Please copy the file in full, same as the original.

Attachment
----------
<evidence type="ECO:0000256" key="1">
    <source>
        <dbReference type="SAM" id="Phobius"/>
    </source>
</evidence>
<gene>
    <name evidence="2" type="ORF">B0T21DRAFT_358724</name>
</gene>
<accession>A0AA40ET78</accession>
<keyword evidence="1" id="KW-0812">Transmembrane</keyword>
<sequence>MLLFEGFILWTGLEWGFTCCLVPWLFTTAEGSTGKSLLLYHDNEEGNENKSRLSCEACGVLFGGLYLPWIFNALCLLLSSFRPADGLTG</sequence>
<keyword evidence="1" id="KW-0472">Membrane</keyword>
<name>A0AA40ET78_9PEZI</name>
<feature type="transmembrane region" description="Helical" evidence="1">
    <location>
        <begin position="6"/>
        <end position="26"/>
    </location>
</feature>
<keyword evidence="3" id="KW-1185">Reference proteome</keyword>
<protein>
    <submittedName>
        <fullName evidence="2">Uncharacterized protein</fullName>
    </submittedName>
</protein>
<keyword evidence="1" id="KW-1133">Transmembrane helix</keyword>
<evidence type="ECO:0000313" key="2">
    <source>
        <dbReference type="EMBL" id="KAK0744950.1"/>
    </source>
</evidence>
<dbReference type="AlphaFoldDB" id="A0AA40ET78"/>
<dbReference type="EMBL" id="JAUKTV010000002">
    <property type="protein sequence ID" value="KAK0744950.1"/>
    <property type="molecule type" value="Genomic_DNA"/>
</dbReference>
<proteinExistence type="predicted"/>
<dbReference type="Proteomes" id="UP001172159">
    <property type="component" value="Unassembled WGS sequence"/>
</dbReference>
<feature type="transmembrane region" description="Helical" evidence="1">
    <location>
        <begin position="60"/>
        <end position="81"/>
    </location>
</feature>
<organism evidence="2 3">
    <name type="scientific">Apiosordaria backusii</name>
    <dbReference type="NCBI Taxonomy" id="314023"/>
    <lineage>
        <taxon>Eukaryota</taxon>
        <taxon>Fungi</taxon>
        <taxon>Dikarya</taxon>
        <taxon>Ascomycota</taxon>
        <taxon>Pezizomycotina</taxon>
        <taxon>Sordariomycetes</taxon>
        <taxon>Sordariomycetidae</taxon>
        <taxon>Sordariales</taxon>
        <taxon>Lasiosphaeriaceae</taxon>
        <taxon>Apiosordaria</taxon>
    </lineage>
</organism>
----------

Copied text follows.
<evidence type="ECO:0000256" key="1">
    <source>
        <dbReference type="SAM" id="Phobius"/>
    </source>
</evidence>
<gene>
    <name evidence="2" type="ORF">B0T21DRAFT_358724</name>
</gene>
<accession>A0AA40ET78</accession>
<keyword evidence="1" id="KW-0812">Transmembrane</keyword>
<sequence>MLLFEGFILWTGLEWGFTCCLVPWLFTTAEGSTGKSLLLYHDNEEGNENKSRLSCEACGVLFGGLYLPWIFNALCLLLSSFRPADGLTG</sequence>
<keyword evidence="1" id="KW-0472">Membrane</keyword>
<name>A0AA40ET78_9PEZI</name>
<feature type="transmembrane region" description="Helical" evidence="1">
    <location>
        <begin position="6"/>
        <end position="26"/>
    </location>
</feature>
<keyword evidence="3" id="KW-1185">Reference proteome</keyword>
<protein>
    <submittedName>
        <fullName evidence="2">Uncharacterized protein</fullName>
    </submittedName>
</protein>
<keyword evidence="1" id="KW-1133">Transmembrane helix</keyword>
<evidence type="ECO:0000313" key="2">
    <source>
        <dbReference type="EMBL" id="KAK0744950.1"/>
    </source>
</evidence>
<dbReference type="AlphaFoldDB" id="A0AA40ET78"/>
<dbReference type="EMBL" id="JAUKTV010000002">
    <property type="protein sequence ID" value="KAK0744950.1"/>
    <property type="molecule type" value="Genomic_DNA"/>
</dbReference>
<proteinExistence type="predicted"/>
<dbReference type="Proteomes" id="UP001172159">
    <property type="component" value="Unassembled WGS sequence"/>
</dbReference>
<feature type="transmembrane region" description="Helical" evidence="1">
    <location>
        <begin position="60"/>
        <end position="81"/>
    </location>
</feature>
<organism evidence="2 3">
    <name type="scientific">Apiosordaria backusii</name>
    <dbReference type="NCBI Taxonomy" id="314023"/>
    <lineage>
        <taxon>Eukaryota</taxon>
        <taxon>Fungi</taxon>
        <taxon>Dikarya</taxon>
        <taxon>Ascomycota</taxon>
        <taxon>Pezizomycotina</taxon>
        <taxon>Sordariomycetes</taxon>
        <taxon>Sordariomycetidae</taxon>
        <taxon>Sordariales</taxon>
        <taxon>Lasiosphaeriaceae</taxon>
        <taxon>Apiosordaria</taxon>
    </lineage>
</organism>